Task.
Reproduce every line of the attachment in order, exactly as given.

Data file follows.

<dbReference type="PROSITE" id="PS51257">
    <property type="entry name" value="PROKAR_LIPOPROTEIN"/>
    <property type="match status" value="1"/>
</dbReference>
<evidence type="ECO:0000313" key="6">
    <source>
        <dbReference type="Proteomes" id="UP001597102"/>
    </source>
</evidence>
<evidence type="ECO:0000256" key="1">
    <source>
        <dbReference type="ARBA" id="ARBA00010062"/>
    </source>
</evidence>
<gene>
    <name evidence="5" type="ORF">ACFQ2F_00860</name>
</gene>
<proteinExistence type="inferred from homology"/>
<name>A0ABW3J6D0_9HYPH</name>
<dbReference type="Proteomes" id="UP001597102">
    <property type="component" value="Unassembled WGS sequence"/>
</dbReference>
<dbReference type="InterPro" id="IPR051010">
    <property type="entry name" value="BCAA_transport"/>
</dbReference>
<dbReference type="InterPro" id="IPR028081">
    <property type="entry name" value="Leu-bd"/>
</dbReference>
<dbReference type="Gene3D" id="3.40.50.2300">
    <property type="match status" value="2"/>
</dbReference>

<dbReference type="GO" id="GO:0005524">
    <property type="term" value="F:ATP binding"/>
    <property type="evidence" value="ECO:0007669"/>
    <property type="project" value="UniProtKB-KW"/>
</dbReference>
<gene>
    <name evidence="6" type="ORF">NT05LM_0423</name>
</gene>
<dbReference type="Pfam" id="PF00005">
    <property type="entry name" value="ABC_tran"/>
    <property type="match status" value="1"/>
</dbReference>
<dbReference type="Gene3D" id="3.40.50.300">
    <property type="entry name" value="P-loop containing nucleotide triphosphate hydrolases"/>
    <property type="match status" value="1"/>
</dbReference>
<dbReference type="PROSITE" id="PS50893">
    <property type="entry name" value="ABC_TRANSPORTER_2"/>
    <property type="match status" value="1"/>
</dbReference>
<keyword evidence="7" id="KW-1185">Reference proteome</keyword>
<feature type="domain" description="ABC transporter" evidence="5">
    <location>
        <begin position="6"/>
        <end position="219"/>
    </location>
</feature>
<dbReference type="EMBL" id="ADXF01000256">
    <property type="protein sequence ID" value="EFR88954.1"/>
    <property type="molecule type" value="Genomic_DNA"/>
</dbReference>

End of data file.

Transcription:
<dbReference type="PROSITE" id="PS51257">
    <property type="entry name" value="PROKAR_LIPOPROTEIN"/>
    <property type="match status" value="1"/>
</dbReference>
<evidence type="ECO:0000313" key="6">
    <source>
        <dbReference type="Proteomes" id="UP001597102"/>
    </source>
</evidence>
<evidence type="ECO:0000256" key="1">
    <source>
        <dbReference type="ARBA" id="ARBA00010062"/>
    </source>
</evidence>
<gene>
    <name evidence="5" type="ORF">ACFQ2F_00860</name>
</gene>
<proteinExistence type="inferred from homology"/>
<name>A0ABW3J6D0_9HYPH</name>
<dbReference type="Proteomes" id="UP001597102">
    <property type="component" value="Unassembled WGS sequence"/>
</dbReference>
<dbReference type="InterPro" id="IPR051010">
    <property type="entry name" value="BCAA_transport"/>
</dbReference>
<dbReference type="InterPro" id="IPR028081">
    <property type="entry name" value="Leu-bd"/>
</dbReference>
<dbReference type="Gene3D" id="3.40.50.2300">
    <property type="match status" value="2"/>
</dbReference>

<dbReference type="GO" id="GO:0005524">
    <property type="term" value="F:ATP binding"/>
    <property type="evidence" value="ECO:0007669"/>
    <property type="project" value="UniProtKB-KW"/>
</dbReference>
<gene>
    <name evidence="6" type="ORF">NT05LM_0423</name>
</gene>
<dbReference type="Pfam" id="PF00005">
    <property type="entry name" value="ABC_tran"/>
    <property type="match status" value="1"/>
</dbReference>
<dbReference type="Gene3D" id="3.40.50.300">
    <property type="entry name" value="P-loop containing nucleotide triphosphate hydrolases"/>
    <property type="match status" value="1"/>
</dbReference>
<dbReference type="PROSITE" id="PS50893">
    <property type="entry name" value="ABC_TRANSPORTER_2"/>
    <property type="match status" value="1"/>
</dbReference>
<keyword evidence="7" id="KW-1185">Reference proteome</keyword>
<feature type="domain" description="ABC transporter" evidence="5">
    <location>
        <begin position="6"/>
        <end position="219"/>
    </location>
</feature>
<dbReference type="EMBL" id="ADXF01000256">
    <property type="protein sequence ID" value="EFR88954.1"/>
    <property type="molecule type" value="Genomic_DNA"/>
</dbReference>